Fergie Gets Royal Treatment at NIH
By Gregory Roa
NIH played host to royalty when Sarah Ferguson, the Duchess of York, visited the campus on June 23. Patients and employees lined the halls of the Clinical Center for a glimpse of the striking red-headed Duchess, better known to her fans as "Fergie." She was in town to receive an award from the Journal of Women's Health, according to Anne Thomas, NIH associate director for communications, who explained, "The Duchess has many opportunities to talk to women via television, at lectures and through print media interviews" and was interested "in learning from NIH scientists what major health messages she should deliver to women, based on the research conducted through NIH."
Welcoming the royal entourage to Bldg. 10 were Dr. Ruth Kirschstein, NIH deputy director, and Dr. Vivian Pinn, associate director for research on women's health. The Duchess then embarked on a brief tour led by the Clinical Center's Dr. David Henderson, deputy director for clinical care. Along the way, Fergie stopped to say hello to an important NIH volunteer -- a dog named Tess, one of the pets that visit patients through the CC's animal-assisted therapy program. The well-behaved pooch observed all the proper protocols, enthusiastically wagging its tail and being rewarded with a royal pat on the head. The tour moved on to the clinical pathology department, where the human staff likewise gave the Duchess a warm reception. Though she could only remain for a few minutes, several employees shook her hand and received autographs. Fergie declared, "We must stay longer next time," and departed amid friendly applause.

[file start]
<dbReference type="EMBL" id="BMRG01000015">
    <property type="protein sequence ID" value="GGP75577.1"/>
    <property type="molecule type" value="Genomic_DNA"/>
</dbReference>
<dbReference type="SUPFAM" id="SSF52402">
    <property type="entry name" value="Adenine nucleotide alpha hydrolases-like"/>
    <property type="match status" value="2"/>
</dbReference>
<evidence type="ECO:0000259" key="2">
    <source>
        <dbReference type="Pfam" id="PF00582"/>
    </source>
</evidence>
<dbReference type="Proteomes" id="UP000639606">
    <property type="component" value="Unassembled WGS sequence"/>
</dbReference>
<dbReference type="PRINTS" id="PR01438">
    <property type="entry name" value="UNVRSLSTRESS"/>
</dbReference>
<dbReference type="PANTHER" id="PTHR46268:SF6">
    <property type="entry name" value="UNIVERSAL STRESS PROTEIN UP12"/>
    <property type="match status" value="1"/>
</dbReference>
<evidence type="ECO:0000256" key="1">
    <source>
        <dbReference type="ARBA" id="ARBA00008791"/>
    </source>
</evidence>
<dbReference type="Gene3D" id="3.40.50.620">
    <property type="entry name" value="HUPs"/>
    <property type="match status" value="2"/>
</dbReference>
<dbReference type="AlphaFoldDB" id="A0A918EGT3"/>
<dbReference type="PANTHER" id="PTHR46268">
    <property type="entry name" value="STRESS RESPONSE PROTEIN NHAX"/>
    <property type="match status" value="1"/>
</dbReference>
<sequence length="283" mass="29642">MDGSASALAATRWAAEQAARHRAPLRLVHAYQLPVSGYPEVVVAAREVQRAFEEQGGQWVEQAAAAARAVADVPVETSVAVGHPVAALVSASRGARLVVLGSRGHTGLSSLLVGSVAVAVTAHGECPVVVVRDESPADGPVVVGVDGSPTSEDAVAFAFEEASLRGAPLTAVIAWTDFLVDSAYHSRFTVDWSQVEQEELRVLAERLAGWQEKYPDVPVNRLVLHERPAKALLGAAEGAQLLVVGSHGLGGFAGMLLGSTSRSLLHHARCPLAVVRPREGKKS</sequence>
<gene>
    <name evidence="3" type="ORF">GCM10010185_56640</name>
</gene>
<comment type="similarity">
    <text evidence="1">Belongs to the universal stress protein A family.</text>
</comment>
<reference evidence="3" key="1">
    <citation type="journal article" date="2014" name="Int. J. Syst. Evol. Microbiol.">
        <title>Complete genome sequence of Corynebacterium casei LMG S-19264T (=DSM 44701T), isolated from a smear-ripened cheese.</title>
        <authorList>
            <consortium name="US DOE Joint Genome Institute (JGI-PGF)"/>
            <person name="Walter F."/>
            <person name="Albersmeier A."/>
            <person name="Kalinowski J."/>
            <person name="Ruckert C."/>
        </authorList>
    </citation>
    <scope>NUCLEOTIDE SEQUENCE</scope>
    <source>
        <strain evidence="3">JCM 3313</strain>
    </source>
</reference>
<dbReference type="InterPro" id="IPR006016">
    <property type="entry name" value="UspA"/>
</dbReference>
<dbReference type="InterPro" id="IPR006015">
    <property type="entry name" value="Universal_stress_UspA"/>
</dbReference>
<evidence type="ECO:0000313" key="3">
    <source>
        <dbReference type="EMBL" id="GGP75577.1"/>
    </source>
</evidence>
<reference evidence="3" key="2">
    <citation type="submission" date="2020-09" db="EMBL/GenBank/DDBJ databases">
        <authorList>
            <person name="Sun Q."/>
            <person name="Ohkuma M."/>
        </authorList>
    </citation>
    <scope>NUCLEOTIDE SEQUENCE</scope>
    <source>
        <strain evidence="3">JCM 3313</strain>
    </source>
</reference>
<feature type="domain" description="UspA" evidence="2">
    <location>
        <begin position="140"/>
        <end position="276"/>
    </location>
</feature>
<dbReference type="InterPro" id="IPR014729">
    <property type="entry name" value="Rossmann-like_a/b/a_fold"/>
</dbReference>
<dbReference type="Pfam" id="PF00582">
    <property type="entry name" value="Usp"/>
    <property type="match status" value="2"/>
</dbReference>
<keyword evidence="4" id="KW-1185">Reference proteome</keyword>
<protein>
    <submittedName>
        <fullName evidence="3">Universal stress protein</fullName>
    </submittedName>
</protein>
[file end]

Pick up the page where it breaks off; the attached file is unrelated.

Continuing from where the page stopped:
Duchess Ferguson next proceeded to the heart of her visit -- a panel discussion with Joan McGowan, director of NIAMS's Musculoskeletal Diseases Branch, Karen Donato, coordinator for NHLBI's Obesity Education Initiative, and Jeff Abrams, an NCI senior investigator. The panelists discussed several issues including the Women's Health Initiative, osteoporosis, obesity and breast cancer.
Up to Top